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Do Insiders Own Shares In Chase Corporation (NYSEMKT:CCF)?

The big shareholder groups in Chase Corporation (NYSEMKT:CCF) have power over the company. Insiders often own a large chunk of younger, smaller, companies while huge companies tend to have institutions as shareholders. I generally like to see some degree of insider ownership, even if only a little. As Nassim Nicholas Taleb said, ‘Don’t tell me what you think, tell me what you have in your portfolio.’

Chase has a market capitalization of US$1.0b, so we would expect some institutional investors to have noticed the stock. Our analysis of the ownership of the company, below, shows that institutions are noticeable on the share registry. Let’s take a closer look to see what the different types of shareholder can tell us about CCF.

See our latest analysis for Chase

AMEX:CCF Ownership Summary October 22nd 18

What Does The Institutional Ownership Tell Us About Chase?

Institutions typically measure themselves against a benchmark when reporting to their own investors, so they often become more enthusiastic about a stock once it’s included in a major index. We would expect most companies to have some institutions on the register, especially if they are growing.

As you can see, institutional investors own 66% of Chase. This suggests some credibility amongst professional investors. But we can’t rely on that fact alone, since institutions make bad investments sometimes, just like everyone does. When multiple institutions own a stock, there’s always a risk that they are in a ‘crowded trade’. When such a trade goes wrong, multiple parties may compete to sell stock fast. This risk is higher in a company without a history of growth. You can see Chase’s historic earnings and revenue, below, but keep in mind there’s always more to the story.

AMEX:CCF Income Statement Export October 22nd 18

Investors should note that institutions actually own more than half the company, so they can collectively wield significant power. Hedge funds don’t have many shares in Chase. As far I can tell there isn’t analyst coverage of the company, so it is probably flying under the radar.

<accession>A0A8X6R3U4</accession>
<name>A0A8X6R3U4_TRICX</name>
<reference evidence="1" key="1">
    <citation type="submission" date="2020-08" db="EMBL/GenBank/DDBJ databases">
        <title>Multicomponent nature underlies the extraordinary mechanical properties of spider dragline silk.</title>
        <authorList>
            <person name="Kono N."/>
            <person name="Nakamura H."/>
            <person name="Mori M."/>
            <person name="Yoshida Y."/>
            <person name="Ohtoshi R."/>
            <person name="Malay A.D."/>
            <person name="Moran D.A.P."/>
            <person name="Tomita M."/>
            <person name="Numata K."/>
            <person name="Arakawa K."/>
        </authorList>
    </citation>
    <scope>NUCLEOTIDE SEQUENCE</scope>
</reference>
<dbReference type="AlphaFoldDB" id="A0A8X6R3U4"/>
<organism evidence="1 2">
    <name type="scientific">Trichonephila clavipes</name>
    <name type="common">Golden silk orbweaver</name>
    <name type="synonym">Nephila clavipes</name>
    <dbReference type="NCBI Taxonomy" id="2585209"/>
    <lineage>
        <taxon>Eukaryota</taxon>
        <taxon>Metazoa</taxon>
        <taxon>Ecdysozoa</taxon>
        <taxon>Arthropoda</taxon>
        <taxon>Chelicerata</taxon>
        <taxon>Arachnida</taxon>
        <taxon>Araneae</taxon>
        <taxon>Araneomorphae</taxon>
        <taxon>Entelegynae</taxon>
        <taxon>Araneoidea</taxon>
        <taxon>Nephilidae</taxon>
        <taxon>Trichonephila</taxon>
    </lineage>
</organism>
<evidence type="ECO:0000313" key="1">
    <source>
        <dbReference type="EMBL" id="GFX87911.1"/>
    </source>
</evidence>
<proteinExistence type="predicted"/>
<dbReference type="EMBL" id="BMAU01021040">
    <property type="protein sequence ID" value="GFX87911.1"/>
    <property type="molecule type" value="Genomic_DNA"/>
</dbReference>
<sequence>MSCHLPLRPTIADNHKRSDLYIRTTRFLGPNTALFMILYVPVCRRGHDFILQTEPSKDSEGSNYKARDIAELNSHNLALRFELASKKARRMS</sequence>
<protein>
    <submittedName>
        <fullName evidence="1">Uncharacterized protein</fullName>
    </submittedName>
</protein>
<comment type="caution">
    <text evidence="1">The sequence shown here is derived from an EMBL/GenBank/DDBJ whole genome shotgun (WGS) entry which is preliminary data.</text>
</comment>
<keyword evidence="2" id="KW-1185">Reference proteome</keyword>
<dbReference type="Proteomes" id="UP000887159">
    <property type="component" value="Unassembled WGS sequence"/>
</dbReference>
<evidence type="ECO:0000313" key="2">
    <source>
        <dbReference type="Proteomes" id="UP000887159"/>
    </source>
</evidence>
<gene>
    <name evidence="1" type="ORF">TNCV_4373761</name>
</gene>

Insider Ownership Of Chase

While the precise definition of an insider can be subjective, almost everyone considers board members to be insiders. Management ultimately answers to the board. However, it is not uncommon for managers to be executive board members, especially if they are a founder or the CEO.

I generally consider insider ownership to be a good thing. However, on some occasions it makes it more difficult for other shareholders to hold the board accountable for decisions.

Our most recent data indicates that insiders own a reasonable proportion of Chase Corporation. It is very interesting to see that insiders have a meaningful US$142m stake in this US$1.0b business. Most would be pleased to see the board is investing alongside them. You may wish to access this free chart showing recent trading by insiders.

General Public Ownership

With a 10% ownership, the general public have some degree of sway over CCF. This size of ownership, while considerable, may not be enough to change company policy if the decision is not in sync with other large shareholders.

Private Company Ownership

Our data indicates that Private Companies hold 9.3%, of the company’s shares. It’s hard to draw any conclusions from this fact alone, so its worth looking into who owns those private companies. Sometimes insiders or other related parties have an interest in shares in a public company through a separate private company.

Next Steps:

I find it very interesting to look at who exactly owns a company. But to truly gain insight, we need to consider other information, too.

I like to dive deeper into how a company has performed in the past. You can access this interactive graph of past earnings, revenue and cash flow for free .

Of course this may not be the best stock to buy. Therefore, you may wish to see our free collection of interesting prospects boasting favorable financials.

NB: Figures in this article are calculated using data from the last twelve months, which refer to the 12-month period ending on the last date of the month the financial statement is dated. This may not be consistent with full year annual report figures.

To help readers see past the short term volatility of the financial market, we aim to bring you a long-term focused research analysis purely driven by fundamental data. Note that our analysis does not factor in the latest price-sensitive company announcements.

The author is an independent contributor and at the time of publication had no position in the stocks mentioned. For errors that warrant correction please contact the editor at editorial-team@simplywallst.com.